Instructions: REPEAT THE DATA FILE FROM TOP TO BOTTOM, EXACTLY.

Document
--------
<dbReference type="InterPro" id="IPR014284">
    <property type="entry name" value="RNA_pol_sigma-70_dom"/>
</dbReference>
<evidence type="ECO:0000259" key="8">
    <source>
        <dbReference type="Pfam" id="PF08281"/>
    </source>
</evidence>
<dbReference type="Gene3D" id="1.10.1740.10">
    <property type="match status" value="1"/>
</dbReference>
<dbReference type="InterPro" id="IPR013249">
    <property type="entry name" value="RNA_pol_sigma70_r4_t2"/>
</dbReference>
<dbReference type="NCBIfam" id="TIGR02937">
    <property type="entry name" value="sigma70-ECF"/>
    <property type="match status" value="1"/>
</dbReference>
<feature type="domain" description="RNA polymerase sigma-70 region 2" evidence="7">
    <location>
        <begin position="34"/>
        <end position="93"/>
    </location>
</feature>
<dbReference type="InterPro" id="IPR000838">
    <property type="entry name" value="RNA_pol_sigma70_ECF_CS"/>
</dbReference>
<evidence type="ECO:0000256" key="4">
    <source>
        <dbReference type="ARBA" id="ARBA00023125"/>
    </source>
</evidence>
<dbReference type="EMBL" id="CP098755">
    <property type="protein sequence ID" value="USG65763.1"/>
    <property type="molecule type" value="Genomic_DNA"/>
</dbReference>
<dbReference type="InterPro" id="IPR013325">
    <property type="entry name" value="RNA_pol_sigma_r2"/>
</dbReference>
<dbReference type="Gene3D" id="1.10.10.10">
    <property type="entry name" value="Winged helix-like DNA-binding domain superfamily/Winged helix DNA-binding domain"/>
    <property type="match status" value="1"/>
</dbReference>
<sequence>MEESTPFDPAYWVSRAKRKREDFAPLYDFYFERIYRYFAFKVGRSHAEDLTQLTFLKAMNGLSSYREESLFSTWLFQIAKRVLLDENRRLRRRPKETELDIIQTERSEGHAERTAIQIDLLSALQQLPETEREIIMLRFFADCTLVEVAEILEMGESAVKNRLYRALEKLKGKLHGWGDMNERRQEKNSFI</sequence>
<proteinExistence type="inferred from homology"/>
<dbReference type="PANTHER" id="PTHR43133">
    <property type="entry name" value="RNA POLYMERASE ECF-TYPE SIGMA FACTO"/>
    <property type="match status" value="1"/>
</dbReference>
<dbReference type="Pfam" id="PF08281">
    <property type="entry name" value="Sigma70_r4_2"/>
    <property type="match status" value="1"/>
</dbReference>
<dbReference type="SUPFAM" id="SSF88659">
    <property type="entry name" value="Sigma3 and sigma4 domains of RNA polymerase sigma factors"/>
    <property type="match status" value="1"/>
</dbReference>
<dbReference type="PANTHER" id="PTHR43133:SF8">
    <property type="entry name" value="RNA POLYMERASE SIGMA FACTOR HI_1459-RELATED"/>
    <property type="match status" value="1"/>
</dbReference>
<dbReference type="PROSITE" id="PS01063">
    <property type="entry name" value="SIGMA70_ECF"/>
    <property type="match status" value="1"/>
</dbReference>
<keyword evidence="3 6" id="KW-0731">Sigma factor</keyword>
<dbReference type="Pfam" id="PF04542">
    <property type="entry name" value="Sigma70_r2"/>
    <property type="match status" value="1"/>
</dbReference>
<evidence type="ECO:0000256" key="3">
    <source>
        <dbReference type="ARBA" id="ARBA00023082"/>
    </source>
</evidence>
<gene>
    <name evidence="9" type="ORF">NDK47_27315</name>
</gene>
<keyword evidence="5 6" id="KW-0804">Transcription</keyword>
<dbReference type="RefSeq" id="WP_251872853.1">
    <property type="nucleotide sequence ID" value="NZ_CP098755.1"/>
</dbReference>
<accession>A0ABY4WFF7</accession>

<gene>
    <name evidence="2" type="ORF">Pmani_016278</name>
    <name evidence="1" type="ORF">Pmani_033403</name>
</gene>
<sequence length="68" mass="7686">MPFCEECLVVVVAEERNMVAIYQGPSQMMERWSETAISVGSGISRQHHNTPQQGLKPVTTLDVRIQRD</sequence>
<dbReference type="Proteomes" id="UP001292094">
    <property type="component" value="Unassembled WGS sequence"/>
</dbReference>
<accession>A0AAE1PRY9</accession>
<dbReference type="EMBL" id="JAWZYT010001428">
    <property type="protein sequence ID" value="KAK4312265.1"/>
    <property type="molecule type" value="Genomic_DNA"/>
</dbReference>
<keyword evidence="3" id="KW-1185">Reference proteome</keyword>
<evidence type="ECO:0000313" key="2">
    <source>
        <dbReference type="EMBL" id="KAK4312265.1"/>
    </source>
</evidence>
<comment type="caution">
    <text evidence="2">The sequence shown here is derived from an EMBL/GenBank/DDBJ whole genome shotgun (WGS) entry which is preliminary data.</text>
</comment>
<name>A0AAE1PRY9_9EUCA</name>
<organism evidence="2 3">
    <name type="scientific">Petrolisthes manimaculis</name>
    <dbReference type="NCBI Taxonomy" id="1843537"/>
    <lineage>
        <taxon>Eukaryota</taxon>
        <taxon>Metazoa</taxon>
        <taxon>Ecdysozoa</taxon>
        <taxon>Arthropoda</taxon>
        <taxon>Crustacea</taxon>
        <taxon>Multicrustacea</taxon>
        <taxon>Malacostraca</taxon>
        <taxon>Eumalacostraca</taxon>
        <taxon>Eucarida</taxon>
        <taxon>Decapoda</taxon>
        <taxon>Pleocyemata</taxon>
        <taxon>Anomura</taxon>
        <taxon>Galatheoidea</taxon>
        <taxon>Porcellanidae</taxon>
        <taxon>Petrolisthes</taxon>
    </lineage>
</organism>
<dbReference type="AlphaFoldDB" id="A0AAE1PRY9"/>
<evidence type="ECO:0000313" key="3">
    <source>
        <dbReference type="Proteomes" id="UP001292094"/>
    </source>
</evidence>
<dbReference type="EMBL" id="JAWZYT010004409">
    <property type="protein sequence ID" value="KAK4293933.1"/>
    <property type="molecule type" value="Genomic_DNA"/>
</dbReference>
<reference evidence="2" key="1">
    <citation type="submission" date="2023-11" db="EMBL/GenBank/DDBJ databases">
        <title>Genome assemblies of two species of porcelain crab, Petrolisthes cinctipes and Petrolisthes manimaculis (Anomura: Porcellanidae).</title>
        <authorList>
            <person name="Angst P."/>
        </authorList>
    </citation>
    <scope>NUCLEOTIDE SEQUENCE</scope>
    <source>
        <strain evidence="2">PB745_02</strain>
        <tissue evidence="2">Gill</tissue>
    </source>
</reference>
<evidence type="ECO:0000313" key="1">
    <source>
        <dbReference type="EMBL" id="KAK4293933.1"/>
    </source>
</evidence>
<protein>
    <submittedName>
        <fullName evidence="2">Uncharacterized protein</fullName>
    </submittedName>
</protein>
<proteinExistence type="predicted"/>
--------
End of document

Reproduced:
<dbReference type="InterPro" id="IPR014284">
    <property type="entry name" value="RNA_pol_sigma-70_dom"/>
</dbReference>
<evidence type="ECO:0000259" key="8">
    <source>
        <dbReference type="Pfam" id="PF08281"/>
    </source>
</evidence>
<dbReference type="Gene3D" id="1.10.1740.10">
    <property type="match status" value="1"/>
</dbReference>
<dbReference type="InterPro" id="IPR013249">
    <property type="entry name" value="RNA_pol_sigma70_r4_t2"/>
</dbReference>
<dbReference type="NCBIfam" id="TIGR02937">
    <property type="entry name" value="sigma70-ECF"/>
    <property type="match status" value="1"/>
</dbReference>
<feature type="domain" description="RNA polymerase sigma-70 region 2" evidence="7">
    <location>
        <begin position="34"/>
        <end position="93"/>
    </location>
</feature>
<dbReference type="InterPro" id="IPR000838">
    <property type="entry name" value="RNA_pol_sigma70_ECF_CS"/>
</dbReference>
<evidence type="ECO:0000256" key="4">
    <source>
        <dbReference type="ARBA" id="ARBA00023125"/>
    </source>
</evidence>
<dbReference type="EMBL" id="CP098755">
    <property type="protein sequence ID" value="USG65763.1"/>
    <property type="molecule type" value="Genomic_DNA"/>
</dbReference>
<dbReference type="InterPro" id="IPR013325">
    <property type="entry name" value="RNA_pol_sigma_r2"/>
</dbReference>
<dbReference type="Gene3D" id="1.10.10.10">
    <property type="entry name" value="Winged helix-like DNA-binding domain superfamily/Winged helix DNA-binding domain"/>
    <property type="match status" value="1"/>
</dbReference>
<sequence>MEESTPFDPAYWVSRAKRKREDFAPLYDFYFERIYRYFAFKVGRSHAEDLTQLTFLKAMNGLSSYREESLFSTWLFQIAKRVLLDENRRLRRRPKETELDIIQTERSEGHAERTAIQIDLLSALQQLPETEREIIMLRFFADCTLVEVAEILEMGESAVKNRLYRALEKLKGKLHGWGDMNERRQEKNSFI</sequence>
<proteinExistence type="inferred from homology"/>
<dbReference type="PANTHER" id="PTHR43133">
    <property type="entry name" value="RNA POLYMERASE ECF-TYPE SIGMA FACTO"/>
    <property type="match status" value="1"/>
</dbReference>
<dbReference type="Pfam" id="PF08281">
    <property type="entry name" value="Sigma70_r4_2"/>
    <property type="match status" value="1"/>
</dbReference>
<dbReference type="SUPFAM" id="SSF88659">
    <property type="entry name" value="Sigma3 and sigma4 domains of RNA polymerase sigma factors"/>
    <property type="match status" value="1"/>
</dbReference>
<dbReference type="PANTHER" id="PTHR43133:SF8">
    <property type="entry name" value="RNA POLYMERASE SIGMA FACTOR HI_1459-RELATED"/>
    <property type="match status" value="1"/>
</dbReference>
<dbReference type="PROSITE" id="PS01063">
    <property type="entry name" value="SIGMA70_ECF"/>
    <property type="match status" value="1"/>
</dbReference>
<keyword evidence="3 6" id="KW-0731">Sigma factor</keyword>
<dbReference type="Pfam" id="PF04542">
    <property type="entry name" value="Sigma70_r2"/>
    <property type="match status" value="1"/>
</dbReference>
<evidence type="ECO:0000256" key="3">
    <source>
        <dbReference type="ARBA" id="ARBA00023082"/>
    </source>
</evidence>
<gene>
    <name evidence="9" type="ORF">NDK47_27315</name>
</gene>
<keyword evidence="5 6" id="KW-0804">Transcription</keyword>
<dbReference type="RefSeq" id="WP_251872853.1">
    <property type="nucleotide sequence ID" value="NZ_CP098755.1"/>
</dbReference>
<accession>A0ABY4WFF7</accession>

<gene>
    <name evidence="2" type="ORF">Pmani_016278</name>
    <name evidence="1" type="ORF">Pmani_033403</name>
</gene>
<sequence length="68" mass="7686">MPFCEECLVVVVAEERNMVAIYQGPSQMMERWSETAISVGSGISRQHHNTPQQGLKPVTTLDVRIQRD</sequence>
<dbReference type="Proteomes" id="UP001292094">
    <property type="component" value="Unassembled WGS sequence"/>
</dbReference>
<accession>A0AAE1PRY9</accession>
<dbReference type="EMBL" id="JAWZYT010001428">
    <property type="protein sequence ID" value="KAK4312265.1"/>
    <property type="molecule type" value="Genomic_DNA"/>
</dbReference>
<keyword evidence="3" id="KW-1185">Reference proteome</keyword>
<evidence type="ECO:0000313" key="2">
    <source>
        <dbReference type="EMBL" id="KAK4312265.1"/>
    </source>
</evidence>
<comment type="caution">
    <text evidence="2">The sequence shown here is derived from an EMBL/GenBank/DDBJ whole genome shotgun (WGS) entry which is preliminary data.</text>
</comment>
<name>A0AAE1PRY9_9EUCA</name>
<organism evidence="2 3">
    <name type="scientific">Petrolisthes manimaculis</name>
    <dbReference type="NCBI Taxonomy" id="1843537"/>
    <lineage>
        <taxon>Eukaryota</taxon>
        <taxon>Metazoa</taxon>
        <taxon>Ecdysozoa</taxon>
        <taxon>Arthropoda</taxon>
        <taxon>Crustacea</taxon>
        <taxon>Multicrustacea</taxon>
        <taxon>Malacostraca</taxon>
        <taxon>Eumalacostraca</taxon>
        <taxon>Eucarida</taxon>
        <taxon>Decapoda</taxon>
        <taxon>Pleocyemata</taxon>
        <taxon>Anomura</taxon>
        <taxon>Galatheoidea</taxon>
        <taxon>Porcellanidae</taxon>
        <taxon>Petrolisthes</taxon>
    </lineage>
</organism>
<dbReference type="AlphaFoldDB" id="A0AAE1PRY9"/>
<evidence type="ECO:0000313" key="3">
    <source>
        <dbReference type="Proteomes" id="UP001292094"/>
    </source>
</evidence>
<dbReference type="EMBL" id="JAWZYT010004409">
    <property type="protein sequence ID" value="KAK4293933.1"/>
    <property type="molecule type" value="Genomic_DNA"/>
</dbReference>
<reference evidence="2" key="1">
    <citation type="submission" date="2023-11" db="EMBL/GenBank/DDBJ databases">
        <title>Genome assemblies of two species of porcelain crab, Petrolisthes cinctipes and Petrolisthes manimaculis (Anomura: Porcellanidae).</title>
        <authorList>
            <person name="Angst P."/>
        </authorList>
    </citation>
    <scope>NUCLEOTIDE SEQUENCE</scope>
    <source>
        <strain evidence="2">PB745_02</strain>
        <tissue evidence="2">Gill</tissue>
    </source>
</reference>
<evidence type="ECO:0000313" key="1">
    <source>
        <dbReference type="EMBL" id="KAK4293933.1"/>
    </source>
</evidence>
<protein>
    <submittedName>
        <fullName evidence="2">Uncharacterized protein</fullName>
    </submittedName>
</protein>
<proteinExistence type="predicted"/>